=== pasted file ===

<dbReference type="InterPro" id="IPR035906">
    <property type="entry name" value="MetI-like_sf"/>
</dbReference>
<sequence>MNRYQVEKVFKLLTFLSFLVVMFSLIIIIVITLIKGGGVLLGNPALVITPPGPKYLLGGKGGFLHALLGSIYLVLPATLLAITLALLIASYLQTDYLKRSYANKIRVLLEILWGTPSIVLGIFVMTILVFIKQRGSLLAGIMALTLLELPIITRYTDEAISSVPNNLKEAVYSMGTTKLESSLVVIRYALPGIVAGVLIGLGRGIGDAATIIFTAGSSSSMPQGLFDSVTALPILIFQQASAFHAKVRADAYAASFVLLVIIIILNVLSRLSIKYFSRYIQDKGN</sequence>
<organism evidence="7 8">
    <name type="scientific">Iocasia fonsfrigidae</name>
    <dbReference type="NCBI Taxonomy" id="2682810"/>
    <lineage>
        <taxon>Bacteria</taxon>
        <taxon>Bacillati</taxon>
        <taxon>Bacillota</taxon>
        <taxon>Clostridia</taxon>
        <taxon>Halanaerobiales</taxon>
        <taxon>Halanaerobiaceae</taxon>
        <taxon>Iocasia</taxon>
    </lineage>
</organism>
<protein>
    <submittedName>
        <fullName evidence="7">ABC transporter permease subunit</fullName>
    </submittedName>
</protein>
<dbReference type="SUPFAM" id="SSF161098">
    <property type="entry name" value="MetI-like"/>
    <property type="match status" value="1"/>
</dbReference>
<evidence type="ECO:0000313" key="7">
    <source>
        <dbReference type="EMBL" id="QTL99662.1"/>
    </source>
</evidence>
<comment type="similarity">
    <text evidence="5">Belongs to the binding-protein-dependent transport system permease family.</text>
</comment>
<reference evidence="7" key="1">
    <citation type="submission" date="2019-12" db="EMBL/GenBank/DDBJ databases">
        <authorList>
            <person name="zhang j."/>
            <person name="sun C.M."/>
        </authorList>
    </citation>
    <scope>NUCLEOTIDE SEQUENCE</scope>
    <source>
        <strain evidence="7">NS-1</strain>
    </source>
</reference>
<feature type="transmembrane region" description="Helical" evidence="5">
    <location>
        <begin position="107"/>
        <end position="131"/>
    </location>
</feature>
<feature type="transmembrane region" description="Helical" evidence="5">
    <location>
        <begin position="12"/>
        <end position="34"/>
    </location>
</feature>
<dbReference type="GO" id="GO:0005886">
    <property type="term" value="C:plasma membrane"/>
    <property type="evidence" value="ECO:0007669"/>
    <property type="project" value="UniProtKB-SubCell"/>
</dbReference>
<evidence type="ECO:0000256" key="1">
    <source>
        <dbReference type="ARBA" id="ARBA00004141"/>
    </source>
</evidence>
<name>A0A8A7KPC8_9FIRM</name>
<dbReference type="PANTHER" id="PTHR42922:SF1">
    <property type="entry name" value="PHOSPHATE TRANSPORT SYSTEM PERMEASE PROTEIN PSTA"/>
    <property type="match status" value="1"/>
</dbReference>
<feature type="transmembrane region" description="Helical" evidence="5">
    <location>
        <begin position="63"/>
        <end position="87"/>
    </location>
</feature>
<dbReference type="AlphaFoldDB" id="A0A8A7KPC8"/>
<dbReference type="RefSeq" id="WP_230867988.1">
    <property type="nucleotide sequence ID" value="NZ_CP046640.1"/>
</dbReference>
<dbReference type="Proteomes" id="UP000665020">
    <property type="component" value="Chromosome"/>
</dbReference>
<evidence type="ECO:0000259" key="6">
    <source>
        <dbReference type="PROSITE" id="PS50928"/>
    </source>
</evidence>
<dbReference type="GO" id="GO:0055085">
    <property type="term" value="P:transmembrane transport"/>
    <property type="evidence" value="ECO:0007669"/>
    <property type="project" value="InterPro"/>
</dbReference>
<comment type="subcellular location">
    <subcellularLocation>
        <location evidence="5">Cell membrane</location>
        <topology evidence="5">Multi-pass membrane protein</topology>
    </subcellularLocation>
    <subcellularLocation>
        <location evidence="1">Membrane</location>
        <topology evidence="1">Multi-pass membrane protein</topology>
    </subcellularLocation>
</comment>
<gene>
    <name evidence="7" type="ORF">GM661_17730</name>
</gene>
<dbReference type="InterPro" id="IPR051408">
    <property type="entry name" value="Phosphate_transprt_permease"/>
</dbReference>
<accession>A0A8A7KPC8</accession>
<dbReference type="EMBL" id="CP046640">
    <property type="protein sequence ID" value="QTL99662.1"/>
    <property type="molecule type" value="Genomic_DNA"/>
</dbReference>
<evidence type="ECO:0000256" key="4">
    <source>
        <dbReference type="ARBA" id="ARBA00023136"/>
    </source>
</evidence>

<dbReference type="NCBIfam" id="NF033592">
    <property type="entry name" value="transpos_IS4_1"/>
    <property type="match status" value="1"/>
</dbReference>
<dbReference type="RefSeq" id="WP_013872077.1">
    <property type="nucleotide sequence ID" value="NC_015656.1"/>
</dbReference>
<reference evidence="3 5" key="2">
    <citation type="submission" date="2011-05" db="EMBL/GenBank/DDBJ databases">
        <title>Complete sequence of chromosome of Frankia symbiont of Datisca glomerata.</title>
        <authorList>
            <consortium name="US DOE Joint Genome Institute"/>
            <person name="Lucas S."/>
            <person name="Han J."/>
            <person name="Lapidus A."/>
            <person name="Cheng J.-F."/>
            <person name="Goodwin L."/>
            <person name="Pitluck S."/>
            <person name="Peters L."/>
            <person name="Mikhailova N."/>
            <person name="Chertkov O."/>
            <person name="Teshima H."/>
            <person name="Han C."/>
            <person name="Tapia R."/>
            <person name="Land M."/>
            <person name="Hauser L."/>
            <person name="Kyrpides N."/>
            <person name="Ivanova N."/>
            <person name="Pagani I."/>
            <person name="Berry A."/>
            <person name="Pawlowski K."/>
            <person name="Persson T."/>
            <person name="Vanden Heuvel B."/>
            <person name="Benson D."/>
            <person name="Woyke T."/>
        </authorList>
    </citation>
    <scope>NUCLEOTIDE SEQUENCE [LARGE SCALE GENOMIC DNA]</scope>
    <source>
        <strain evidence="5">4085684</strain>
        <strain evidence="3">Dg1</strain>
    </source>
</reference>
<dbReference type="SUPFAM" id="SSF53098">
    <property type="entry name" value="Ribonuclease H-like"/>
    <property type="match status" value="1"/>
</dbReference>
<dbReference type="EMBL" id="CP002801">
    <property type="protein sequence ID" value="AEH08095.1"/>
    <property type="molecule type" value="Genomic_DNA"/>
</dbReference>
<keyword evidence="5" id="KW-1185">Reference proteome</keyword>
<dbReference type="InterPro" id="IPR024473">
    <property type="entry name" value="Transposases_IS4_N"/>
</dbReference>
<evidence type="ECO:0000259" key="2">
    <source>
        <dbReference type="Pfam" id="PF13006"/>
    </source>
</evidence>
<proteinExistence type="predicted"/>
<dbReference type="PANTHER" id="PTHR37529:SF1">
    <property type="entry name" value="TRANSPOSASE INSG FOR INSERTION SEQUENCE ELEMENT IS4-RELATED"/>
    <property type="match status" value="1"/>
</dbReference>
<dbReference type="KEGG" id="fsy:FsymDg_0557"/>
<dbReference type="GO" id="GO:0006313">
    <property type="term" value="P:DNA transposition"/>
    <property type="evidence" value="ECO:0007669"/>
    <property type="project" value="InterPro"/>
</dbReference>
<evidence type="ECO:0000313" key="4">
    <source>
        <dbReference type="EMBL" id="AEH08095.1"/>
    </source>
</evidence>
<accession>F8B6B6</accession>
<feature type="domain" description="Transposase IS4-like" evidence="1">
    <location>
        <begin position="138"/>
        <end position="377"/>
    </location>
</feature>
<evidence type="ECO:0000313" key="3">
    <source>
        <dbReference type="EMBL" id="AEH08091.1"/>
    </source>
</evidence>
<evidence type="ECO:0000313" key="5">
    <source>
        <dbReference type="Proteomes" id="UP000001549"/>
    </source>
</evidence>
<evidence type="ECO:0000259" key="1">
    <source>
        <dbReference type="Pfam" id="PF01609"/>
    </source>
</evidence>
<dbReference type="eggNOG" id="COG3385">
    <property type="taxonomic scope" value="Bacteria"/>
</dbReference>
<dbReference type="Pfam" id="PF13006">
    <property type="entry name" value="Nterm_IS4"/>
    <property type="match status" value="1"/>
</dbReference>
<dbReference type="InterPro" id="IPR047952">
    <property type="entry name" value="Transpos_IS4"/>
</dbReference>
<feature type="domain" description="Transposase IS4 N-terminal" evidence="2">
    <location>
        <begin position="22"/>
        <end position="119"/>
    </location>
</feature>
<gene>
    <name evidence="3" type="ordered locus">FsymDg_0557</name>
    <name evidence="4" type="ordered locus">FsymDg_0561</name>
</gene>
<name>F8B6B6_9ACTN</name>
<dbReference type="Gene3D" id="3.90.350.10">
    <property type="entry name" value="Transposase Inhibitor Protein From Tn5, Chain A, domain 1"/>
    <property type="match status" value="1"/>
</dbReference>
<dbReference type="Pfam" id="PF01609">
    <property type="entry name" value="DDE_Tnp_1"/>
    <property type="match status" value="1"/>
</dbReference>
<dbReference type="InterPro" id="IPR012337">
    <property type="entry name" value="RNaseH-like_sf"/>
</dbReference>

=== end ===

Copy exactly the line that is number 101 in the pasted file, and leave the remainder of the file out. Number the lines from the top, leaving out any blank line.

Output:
    </subcellularLocation>